Boehringer Ingelheim sharpens retinal strategy, scooping up dry AMD drug from a Swiss team behind Novartis' Beovu
Boehringer Ingelheim has inked a second deal for retinal diseases in a year — and this time it’s specific about which ailment to target.
In a deal worth up to $490 million (CHF 474.5 million), the German pharma has locked in an antibody fragment-based drug for geographic atrophy from Zurich, Switzerland-based CDR-Life. Boehringer also gets a license to develop and commercialize other compounds against the specific target.
Perhaps better known as advanced dry age-related macular degeneration (AMD), GA can result in the irreversible loss of retina and lead to blindness. Unlike wet AMD — often a more serious, though not mutually exclusive, form of the disease often treated by anti-VEGF drugs — there are no approved treatments for the indication.
A number of players are looking to change that. Apellis Pharma has posted positive Phase II data for a C3 inhibitor, and Biogen has bet on a similar approach at Catalyst Bio. Gyroscope, J&J, and Biophytis have also entered the race with new approaches including cell and gene therapies.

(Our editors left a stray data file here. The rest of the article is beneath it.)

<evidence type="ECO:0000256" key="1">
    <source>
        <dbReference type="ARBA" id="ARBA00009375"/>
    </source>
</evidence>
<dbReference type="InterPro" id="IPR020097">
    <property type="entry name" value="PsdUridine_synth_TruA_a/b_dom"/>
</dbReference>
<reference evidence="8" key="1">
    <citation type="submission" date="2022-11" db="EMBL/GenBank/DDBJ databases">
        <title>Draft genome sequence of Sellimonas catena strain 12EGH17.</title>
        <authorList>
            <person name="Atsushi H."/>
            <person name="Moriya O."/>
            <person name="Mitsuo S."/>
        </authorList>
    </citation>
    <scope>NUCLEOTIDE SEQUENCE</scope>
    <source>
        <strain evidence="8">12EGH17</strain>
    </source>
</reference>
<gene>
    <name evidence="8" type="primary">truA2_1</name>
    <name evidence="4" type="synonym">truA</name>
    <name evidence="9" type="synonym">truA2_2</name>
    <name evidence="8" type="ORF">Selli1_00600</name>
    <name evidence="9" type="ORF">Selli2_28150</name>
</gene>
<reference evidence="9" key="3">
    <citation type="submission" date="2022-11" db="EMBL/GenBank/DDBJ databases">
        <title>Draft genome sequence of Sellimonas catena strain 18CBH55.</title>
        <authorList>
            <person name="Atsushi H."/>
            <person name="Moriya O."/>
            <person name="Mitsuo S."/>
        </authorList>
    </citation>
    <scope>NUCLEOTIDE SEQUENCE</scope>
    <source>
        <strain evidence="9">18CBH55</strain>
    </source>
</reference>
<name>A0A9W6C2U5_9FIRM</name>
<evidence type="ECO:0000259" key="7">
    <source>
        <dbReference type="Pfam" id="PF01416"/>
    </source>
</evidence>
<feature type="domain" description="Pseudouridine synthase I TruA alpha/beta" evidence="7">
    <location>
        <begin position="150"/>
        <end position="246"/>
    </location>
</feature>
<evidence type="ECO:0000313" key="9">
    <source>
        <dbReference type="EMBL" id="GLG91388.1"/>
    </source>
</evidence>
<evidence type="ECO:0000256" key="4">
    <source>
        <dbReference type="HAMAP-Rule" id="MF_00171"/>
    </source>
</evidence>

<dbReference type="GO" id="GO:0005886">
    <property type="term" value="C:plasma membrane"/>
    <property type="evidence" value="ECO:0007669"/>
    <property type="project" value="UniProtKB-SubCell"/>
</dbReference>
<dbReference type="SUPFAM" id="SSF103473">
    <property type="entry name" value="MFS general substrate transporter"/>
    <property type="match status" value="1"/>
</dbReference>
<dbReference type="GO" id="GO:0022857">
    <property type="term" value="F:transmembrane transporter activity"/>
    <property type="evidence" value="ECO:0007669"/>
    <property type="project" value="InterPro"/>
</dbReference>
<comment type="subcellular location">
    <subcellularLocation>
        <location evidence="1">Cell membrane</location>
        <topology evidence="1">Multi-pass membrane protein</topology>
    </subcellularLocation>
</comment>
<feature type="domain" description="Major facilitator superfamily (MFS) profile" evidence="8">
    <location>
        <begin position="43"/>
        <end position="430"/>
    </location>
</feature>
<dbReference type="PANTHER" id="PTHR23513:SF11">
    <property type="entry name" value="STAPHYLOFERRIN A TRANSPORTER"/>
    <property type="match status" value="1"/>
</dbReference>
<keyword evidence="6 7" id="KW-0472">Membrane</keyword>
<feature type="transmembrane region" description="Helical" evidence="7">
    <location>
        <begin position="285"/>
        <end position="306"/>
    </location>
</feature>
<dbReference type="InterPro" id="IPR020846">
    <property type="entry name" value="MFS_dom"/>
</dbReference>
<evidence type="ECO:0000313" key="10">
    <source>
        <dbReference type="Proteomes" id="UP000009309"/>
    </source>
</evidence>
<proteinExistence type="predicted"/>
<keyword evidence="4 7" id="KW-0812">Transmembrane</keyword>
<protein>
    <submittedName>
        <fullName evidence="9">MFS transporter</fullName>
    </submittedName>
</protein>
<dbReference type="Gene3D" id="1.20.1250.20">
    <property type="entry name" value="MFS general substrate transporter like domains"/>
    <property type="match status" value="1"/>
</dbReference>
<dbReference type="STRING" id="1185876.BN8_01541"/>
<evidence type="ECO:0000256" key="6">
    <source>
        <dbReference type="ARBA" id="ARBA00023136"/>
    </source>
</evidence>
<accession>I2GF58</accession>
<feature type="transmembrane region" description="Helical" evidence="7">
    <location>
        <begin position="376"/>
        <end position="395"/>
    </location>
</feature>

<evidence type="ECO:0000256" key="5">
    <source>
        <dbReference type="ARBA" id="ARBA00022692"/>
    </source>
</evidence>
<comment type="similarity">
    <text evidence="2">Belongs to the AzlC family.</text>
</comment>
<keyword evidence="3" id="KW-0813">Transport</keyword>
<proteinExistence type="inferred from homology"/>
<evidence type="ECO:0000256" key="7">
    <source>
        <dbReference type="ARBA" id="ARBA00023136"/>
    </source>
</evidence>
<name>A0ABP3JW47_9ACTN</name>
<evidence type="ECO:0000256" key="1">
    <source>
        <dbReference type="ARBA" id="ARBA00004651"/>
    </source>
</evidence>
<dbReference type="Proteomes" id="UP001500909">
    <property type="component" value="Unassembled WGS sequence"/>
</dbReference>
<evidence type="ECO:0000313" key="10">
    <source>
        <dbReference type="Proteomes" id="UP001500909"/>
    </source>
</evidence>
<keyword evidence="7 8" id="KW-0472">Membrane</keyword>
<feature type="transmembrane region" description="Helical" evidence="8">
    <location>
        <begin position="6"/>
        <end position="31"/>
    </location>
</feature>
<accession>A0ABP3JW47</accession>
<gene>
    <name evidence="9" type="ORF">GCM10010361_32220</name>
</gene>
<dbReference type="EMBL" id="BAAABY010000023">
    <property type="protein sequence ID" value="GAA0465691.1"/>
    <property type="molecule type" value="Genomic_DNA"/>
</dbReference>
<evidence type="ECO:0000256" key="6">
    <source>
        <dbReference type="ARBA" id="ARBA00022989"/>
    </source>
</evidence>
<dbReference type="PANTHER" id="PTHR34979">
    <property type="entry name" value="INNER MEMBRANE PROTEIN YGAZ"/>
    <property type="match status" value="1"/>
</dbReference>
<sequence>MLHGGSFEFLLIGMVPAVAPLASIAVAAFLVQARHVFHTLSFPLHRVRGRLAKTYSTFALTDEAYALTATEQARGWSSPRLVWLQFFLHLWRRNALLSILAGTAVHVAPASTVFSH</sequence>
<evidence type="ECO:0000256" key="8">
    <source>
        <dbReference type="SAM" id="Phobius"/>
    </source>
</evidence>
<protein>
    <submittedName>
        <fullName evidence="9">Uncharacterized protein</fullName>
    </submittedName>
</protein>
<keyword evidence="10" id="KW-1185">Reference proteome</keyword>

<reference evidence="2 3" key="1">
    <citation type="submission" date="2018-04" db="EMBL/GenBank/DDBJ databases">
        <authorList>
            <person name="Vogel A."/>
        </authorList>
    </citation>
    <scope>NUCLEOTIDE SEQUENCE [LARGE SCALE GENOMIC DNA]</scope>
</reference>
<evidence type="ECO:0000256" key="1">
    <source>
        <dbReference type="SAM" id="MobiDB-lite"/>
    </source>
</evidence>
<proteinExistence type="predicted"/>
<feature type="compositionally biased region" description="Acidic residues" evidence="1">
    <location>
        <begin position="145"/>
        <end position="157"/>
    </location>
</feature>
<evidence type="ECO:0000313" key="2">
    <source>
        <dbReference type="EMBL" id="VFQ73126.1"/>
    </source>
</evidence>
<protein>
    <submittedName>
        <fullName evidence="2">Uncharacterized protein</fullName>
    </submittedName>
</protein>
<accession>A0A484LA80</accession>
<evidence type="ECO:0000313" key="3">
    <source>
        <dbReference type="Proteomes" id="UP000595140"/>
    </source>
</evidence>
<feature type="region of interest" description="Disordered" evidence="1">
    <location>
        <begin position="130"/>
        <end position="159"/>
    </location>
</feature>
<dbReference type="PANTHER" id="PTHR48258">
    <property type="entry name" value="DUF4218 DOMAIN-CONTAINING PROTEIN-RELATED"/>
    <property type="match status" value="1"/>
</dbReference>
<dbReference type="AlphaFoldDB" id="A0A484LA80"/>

CDR-Life has a track record going for it, noted Clive Wood, Boehringer’s head of discovery research. Christian Leisner, the co-founder and CEO, managed trials for Novartis’ new wet AMD drug Beovu as a senior clinical leader and brought several drug developers with him to the new venture. Both CSO Leonardo Borras and Rouven Bingel-Erlenmeyer, the head of technical development, had stints at the pharma giant following long careers at ESBATech.
Zooming out to the broad spectrum of retinal diseases, Boehringer said it’s built a portfolio of next-generation therapy approaches in various stages of development up to Phase II, including diabetic retinal diseases.
Last September it looped in Inflammasome Therapeutics to add a new drug delivery tech that turns drugs into a long-acting, biodegradable gel formulation.